March 02, 2008

David Leonhardt has a good analysis of the history of immigration as a political issue in the United States. An excerpt:
Immigration has a fantastically complicated political history in the United States. It has produced enough populist anger to elect Know Nothing mayors of Chicago, Philadelphia, Washington and San Francisco, all in the 1850s and, more recently, to help Lou Dobbs reinvent his television career and become a best-selling author. But when national politicians have tried to seize on such anger, they have usually failed — and failed quickly. “While immigration has always roiled large sections of the electorate,” said Eric Rauchway, a historian at the University of California, Davis, “it has never been the basis for a national election, one way or the other.”

That appears to be truer than ever in 2008. Mr. McCain will all but clinch the Republican nomination on Tuesday with victories in the Ohio and Texas primaries. In the Texas campaign, except for a couple of obligatory questions about a border fence during a Democratic debate, immigration has been the dog that didn’t bark. The candidates who would have made an issue of it exited the race long ago.

There is, however, one more historical parallel to consider: as a political matter, immigration probably won’t go away on its own. The anti-immigration movements of the past may not have created presidents, but they did change the country. The Chinese Exclusion Act helped cut the immigration rate by more than 40 percent at the close of the 19th century. The Nativist movement of the 1910s and 1920s had even more success passing laws to reduce the flow.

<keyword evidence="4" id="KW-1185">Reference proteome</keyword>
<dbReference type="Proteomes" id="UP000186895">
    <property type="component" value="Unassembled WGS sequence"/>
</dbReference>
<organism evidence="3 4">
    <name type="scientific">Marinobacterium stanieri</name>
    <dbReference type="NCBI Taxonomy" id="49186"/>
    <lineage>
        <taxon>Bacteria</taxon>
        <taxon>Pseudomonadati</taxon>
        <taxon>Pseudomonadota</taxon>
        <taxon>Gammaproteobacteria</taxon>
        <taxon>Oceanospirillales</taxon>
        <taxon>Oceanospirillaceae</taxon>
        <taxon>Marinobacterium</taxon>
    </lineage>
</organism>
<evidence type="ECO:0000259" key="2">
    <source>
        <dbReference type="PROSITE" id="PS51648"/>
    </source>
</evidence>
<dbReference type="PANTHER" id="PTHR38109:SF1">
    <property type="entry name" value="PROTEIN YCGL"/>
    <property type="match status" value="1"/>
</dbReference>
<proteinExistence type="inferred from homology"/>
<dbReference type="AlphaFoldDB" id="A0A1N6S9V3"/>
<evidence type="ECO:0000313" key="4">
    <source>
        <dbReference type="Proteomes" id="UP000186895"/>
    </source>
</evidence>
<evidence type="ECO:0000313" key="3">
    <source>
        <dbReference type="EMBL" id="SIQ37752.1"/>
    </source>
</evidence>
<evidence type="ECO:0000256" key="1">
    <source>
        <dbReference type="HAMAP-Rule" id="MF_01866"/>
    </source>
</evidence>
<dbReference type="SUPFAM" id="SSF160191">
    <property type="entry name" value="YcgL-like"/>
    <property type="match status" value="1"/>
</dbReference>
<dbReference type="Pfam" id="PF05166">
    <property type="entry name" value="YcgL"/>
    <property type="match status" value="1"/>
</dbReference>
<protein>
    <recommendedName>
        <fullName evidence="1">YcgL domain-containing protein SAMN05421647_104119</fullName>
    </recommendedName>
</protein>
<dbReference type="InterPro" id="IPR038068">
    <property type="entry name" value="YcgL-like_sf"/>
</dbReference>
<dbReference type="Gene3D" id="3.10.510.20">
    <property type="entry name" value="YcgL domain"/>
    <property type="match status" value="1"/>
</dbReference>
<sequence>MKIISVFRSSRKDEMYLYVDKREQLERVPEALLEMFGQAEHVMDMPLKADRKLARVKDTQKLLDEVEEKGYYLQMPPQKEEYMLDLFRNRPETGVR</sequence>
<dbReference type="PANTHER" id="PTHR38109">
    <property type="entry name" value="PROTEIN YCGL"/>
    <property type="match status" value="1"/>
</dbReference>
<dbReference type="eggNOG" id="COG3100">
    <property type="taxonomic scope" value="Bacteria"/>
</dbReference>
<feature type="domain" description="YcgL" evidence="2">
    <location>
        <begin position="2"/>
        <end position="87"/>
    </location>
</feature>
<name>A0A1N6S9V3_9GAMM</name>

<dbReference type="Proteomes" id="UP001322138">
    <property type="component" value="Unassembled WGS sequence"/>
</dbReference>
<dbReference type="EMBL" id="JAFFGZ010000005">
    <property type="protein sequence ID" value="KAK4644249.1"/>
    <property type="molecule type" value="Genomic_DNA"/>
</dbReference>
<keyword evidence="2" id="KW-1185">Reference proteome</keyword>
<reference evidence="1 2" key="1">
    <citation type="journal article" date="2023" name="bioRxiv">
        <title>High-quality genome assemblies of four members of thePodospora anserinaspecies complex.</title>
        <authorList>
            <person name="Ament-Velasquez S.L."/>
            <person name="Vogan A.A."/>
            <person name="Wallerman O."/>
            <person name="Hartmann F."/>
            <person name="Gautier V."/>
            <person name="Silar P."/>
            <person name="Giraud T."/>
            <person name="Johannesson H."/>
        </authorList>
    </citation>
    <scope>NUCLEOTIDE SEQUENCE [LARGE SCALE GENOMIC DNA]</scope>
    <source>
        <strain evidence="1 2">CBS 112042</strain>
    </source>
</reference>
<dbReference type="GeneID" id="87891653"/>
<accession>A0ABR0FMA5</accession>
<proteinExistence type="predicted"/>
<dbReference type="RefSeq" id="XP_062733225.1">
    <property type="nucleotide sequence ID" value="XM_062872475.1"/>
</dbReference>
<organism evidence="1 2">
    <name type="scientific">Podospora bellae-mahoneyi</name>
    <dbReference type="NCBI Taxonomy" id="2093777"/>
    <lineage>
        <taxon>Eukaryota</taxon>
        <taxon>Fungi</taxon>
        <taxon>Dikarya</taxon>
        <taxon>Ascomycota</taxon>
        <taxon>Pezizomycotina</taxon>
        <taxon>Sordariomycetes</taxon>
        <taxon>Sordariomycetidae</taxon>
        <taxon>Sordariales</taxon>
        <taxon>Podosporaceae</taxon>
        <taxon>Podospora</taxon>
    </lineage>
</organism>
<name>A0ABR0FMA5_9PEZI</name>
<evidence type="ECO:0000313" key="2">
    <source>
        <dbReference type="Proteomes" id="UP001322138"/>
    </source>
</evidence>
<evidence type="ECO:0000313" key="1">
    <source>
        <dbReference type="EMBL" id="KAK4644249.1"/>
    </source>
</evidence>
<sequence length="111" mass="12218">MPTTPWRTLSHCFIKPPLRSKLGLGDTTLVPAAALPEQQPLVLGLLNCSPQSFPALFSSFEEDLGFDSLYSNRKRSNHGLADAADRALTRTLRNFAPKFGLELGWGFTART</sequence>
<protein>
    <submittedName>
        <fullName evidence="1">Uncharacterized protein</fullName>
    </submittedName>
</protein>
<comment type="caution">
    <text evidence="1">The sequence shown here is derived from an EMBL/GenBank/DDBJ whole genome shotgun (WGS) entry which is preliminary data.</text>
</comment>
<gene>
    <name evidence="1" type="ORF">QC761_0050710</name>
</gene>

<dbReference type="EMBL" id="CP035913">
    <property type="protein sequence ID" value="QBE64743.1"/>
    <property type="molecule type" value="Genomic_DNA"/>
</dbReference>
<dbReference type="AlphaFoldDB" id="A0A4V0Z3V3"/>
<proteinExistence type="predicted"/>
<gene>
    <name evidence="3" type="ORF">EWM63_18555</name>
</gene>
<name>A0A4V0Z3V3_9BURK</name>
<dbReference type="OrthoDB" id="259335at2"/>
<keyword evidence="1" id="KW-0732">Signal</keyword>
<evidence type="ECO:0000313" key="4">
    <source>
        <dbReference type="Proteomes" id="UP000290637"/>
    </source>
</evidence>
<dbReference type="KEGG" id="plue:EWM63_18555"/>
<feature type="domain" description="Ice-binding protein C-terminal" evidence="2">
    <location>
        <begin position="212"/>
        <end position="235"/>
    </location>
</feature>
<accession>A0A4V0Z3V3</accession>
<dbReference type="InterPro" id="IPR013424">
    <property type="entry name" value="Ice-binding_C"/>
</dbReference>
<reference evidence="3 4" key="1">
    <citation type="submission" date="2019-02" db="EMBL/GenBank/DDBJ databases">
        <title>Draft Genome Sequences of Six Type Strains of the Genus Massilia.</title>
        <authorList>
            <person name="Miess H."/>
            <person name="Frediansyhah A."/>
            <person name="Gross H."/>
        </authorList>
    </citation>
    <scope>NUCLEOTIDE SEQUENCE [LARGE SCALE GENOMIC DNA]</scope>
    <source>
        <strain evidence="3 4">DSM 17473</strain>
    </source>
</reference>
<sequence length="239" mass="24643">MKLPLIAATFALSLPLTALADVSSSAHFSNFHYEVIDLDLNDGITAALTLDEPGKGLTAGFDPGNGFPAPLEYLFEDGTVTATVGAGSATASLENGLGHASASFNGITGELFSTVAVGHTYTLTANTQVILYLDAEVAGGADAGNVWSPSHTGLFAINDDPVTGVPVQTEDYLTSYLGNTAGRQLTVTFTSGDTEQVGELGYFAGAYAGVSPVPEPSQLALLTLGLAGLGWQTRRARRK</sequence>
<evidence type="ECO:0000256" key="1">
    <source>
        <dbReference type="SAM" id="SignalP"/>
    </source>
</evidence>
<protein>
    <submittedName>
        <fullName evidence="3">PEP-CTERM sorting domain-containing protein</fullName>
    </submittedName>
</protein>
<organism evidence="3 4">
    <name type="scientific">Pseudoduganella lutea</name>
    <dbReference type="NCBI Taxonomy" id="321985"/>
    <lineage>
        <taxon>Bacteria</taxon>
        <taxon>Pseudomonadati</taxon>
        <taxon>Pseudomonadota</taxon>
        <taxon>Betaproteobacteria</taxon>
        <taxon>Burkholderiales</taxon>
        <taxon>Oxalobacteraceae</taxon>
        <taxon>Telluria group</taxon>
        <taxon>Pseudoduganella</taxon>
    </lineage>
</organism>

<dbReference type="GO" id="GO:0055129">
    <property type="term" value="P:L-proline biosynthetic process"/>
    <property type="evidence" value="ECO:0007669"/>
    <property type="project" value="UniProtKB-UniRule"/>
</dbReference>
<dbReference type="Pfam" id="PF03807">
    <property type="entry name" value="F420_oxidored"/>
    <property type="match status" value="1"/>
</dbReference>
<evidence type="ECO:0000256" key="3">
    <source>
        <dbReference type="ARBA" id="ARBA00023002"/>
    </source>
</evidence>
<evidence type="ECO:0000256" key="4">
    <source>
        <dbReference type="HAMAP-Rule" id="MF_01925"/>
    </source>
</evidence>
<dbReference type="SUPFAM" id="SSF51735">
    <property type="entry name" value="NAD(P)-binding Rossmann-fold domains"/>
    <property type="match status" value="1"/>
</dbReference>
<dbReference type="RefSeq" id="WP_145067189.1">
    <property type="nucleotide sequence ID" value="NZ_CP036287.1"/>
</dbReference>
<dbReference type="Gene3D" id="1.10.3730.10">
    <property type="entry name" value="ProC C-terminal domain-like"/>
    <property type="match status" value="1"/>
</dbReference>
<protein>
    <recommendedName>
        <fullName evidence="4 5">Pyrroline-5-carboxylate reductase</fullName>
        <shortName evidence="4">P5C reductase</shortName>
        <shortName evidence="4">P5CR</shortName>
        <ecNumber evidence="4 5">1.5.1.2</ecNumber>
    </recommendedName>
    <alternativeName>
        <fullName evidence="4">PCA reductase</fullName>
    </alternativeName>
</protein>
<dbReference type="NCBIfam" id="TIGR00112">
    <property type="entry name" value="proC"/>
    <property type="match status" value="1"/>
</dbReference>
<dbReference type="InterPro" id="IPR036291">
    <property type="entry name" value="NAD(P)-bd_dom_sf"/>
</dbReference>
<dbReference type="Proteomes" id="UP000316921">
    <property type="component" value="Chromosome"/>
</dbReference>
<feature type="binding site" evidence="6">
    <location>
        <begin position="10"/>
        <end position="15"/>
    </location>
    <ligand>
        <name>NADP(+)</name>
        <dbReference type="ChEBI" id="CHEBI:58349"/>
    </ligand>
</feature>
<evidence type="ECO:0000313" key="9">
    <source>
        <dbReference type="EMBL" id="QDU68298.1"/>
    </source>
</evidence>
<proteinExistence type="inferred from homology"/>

I think the reason it fails as a political issue, but not as a matter of policy, has always been about the inherent decency of the American voter. The bigots and xenophobes who are most obsessed by the "illegals" can stir up a hornet's nest for awhile, but as with the issue of welfare reform thirty years ago, it's hard to get a voting majority behind candidates motivated to do something about it. It wasn't Ronald Reagan and his racist talk of "welfare queens" driving Cadillacs that changed the system; it was Bill Clinton and a generation of neo-liberals who approached the issue pragmatically, disassociating the debate from its genesis as a wedge issue.

The same thing, I believe, will ultimately happen with immigration. The nation is entitled to have control over its own borders, and to establish a policy concerning who may enter the country. But voters tend to recoil from the ugly language that is often used in the debate, with "illegals" replacing "wetbacks" as the code term du jour. Immigration reform will only come when the wonks make their voices predominant on this issue.

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